This reactivity is good because we can use monounsaturated fats for a host of healthy processes in our bodies but this reactivity also means monounsaturated fats can “go bad” and cause us more harm than good if they are over-heated, exposed to too much light or oxygen or processed too aggressively. For example, the extraction method used when producing olive oil (the most common monounsaturated oil) can greatly affect its healthful properties. Extra virgin cold pressed olive oil is the Rolls Royce of oils. It comes from the first pressing of the olives (hence “extra virgin”) with out the application of heat (hence “cold pressed”) or solvents. This makes it very healthy. Anything other than extra virgin cold pressed olive oil will have been heated to high temperatures, had solvents used to increase oil yield and come from a second or third pressing of the olives. All these factors mean our once healthy olive oil is now no longer good for us and may, in fact, be very bad for.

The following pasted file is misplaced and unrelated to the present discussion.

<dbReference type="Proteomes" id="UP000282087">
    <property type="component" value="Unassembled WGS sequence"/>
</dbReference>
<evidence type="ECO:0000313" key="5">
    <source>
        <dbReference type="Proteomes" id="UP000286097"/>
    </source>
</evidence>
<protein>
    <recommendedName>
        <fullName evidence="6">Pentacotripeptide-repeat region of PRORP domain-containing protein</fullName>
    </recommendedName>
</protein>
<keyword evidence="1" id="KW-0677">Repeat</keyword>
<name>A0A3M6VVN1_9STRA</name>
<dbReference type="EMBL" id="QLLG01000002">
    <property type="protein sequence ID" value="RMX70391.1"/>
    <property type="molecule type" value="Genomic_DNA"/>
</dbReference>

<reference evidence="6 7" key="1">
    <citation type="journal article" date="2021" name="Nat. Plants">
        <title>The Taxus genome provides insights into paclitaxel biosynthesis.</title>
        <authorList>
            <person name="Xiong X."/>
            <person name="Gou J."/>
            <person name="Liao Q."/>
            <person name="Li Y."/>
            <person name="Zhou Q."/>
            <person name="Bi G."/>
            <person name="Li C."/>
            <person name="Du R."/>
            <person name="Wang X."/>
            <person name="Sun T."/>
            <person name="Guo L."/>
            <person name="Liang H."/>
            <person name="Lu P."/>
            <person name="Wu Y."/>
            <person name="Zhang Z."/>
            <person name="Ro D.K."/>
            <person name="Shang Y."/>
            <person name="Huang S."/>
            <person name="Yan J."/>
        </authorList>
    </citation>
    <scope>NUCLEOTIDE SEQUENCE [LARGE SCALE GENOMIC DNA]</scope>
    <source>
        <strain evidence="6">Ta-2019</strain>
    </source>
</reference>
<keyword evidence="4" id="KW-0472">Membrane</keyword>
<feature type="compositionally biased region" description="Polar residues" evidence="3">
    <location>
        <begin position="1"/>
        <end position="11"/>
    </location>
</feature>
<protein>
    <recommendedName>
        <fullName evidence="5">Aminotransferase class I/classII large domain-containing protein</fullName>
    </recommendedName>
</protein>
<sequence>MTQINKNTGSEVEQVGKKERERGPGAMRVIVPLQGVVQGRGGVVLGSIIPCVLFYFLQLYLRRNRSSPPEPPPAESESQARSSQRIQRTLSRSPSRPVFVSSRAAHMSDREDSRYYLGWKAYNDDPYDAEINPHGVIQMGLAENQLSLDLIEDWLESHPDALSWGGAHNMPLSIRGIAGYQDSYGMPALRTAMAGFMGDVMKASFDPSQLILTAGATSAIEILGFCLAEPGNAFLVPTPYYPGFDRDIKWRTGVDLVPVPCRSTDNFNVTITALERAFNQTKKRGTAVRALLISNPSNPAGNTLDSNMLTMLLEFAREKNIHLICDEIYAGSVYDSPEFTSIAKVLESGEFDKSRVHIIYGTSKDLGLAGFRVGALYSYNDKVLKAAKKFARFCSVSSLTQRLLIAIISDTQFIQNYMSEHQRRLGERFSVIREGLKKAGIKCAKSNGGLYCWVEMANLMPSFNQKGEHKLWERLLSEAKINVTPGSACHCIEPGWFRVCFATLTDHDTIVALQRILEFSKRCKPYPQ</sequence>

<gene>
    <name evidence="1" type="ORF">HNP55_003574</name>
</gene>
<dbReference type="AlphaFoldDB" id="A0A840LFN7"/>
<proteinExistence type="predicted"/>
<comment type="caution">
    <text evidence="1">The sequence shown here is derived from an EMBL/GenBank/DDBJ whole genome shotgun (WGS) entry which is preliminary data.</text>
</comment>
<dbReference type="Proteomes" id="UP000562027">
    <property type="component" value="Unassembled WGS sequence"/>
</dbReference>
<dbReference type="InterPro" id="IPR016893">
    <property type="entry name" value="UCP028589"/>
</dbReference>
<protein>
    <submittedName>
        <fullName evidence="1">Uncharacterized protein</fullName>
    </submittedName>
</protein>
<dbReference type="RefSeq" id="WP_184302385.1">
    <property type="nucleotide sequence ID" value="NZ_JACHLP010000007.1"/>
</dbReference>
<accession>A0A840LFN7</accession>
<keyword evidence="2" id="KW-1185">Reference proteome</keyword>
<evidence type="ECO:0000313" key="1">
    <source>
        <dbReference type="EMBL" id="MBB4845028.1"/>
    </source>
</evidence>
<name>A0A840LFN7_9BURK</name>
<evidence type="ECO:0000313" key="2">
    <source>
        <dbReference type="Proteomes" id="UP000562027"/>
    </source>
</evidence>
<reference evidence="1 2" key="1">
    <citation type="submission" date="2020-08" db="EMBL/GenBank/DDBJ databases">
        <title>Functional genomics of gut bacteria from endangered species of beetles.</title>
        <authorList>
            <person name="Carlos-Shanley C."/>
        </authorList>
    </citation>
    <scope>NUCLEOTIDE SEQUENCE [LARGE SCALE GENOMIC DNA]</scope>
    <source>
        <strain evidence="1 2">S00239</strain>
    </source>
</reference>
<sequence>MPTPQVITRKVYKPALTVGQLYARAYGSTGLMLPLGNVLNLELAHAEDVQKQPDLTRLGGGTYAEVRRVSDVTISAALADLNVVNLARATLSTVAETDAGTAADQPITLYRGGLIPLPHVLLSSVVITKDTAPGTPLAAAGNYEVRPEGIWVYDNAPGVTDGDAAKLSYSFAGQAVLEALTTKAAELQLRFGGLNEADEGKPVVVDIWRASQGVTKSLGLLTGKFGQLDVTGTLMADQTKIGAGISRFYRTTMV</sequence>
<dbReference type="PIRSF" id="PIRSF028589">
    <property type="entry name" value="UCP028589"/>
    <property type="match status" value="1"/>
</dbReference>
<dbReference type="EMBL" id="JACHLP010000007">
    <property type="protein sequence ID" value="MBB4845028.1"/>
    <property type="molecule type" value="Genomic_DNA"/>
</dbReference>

To preserve the healthy characteristics of monounsaturated oils (e.g. olive oil) it is important not to over heat them (stir frying is okay, long cooking times/high temperatures however will damage the oil), stick to extra virgin cold pressed oils where possible and make sure oils are stored in an airtight dark glass container away from direct sunlight.

Olive oil is really best kept as a condiment and consumed raw but because it is only mildly reactive, it’s okay to cook with it but only for short periods/lower temperatures. Saturated fats are better suited for longer cooking times and higher temperatures as heat doesn’t affect them negatively. About 30% of our daily fat intake should be made up from monounsaturated fats.